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Forced castration

October 22, 2009

Polish lawmakers have approved controversial legislation aimed at minimizing the risk of repeat offenses by convicted pedophiles.

A child's doll with a blue dress lying on forest undergrowth
The new legislation comes after a drastic case of incestuous rape made headlines in Poland.Image: Bilderbox

Poland's upper house of parliament overwhelmingly passed a bill on Thursday that makes chemical castration mandatory for convicted paedophiles after their release from prison.

The former Polish justice minister Włodzimierz Cimoszewicz, who was the only lawmaker to abstain from the vote, warned during the parliamentary debate that a therapy forced upon a patient may infringe human rights.

A representative of the justice ministry countered that the envisaged chemical castration only dampened the sexual drive of offenders for a limited period and did not erase it for good.

The new legislation, which was already approved by the lower house last week, comes in the wake of a drastic case of rape incest in Poland which was reminiscent of the crimes of Austria's Josef Fritzl.

Widespread support for new law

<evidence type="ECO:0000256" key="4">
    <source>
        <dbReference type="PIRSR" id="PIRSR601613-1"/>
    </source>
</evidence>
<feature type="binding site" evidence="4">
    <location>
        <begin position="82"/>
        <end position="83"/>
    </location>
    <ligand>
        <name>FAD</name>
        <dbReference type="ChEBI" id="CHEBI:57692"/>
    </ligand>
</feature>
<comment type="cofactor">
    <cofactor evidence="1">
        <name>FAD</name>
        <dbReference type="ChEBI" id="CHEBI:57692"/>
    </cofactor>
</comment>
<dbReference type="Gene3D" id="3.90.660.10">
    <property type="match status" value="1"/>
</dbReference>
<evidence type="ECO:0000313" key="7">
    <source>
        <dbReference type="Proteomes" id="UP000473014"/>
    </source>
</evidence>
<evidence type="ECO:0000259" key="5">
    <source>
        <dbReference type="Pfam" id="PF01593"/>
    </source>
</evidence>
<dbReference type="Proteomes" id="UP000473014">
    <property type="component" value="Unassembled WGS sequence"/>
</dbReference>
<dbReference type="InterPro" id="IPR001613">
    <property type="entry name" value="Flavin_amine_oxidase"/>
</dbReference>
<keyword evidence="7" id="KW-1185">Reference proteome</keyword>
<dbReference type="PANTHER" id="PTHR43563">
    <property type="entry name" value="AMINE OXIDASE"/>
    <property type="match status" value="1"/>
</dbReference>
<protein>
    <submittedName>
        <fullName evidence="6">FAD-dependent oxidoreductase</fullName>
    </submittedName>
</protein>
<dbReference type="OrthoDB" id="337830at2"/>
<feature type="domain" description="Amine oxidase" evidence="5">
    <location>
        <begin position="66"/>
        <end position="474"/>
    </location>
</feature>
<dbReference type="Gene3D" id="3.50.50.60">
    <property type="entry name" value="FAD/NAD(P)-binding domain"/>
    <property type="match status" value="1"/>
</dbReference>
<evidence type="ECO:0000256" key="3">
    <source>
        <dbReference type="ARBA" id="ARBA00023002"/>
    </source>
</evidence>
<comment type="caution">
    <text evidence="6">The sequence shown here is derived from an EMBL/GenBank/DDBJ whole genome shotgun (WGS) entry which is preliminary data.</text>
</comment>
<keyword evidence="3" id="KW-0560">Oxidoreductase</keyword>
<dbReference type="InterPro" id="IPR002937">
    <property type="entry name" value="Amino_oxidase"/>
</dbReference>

Polish Prime Minister Donald Tusk had called for stricter punishment for sex offenders after a serious case of incestuous rape came to light in September. In that case, a 45-year old man was charged with repeatedly raping his daughter who subsequently bore him two children.

"I want ... to introduce in Poland the most rigorous law possible regarding criminals who rape children," Tusk had said, announcing the measures at the time.

Seven hundred cases of paedophilia are reported to police in Poland each year, according to Polish justice officials.

Surveys show that most Poles favor the new bill, but human rights groups are threathening legal action, saying that the law is not only open to abuse but also likely to be ineffective in tackling sex crimes.

European Parliament members have also critized the bill, but at the same time they said that the bloc's authority in this case was limited, since criminal law was a matter for the individual member states.


Editor: Michael Lawton

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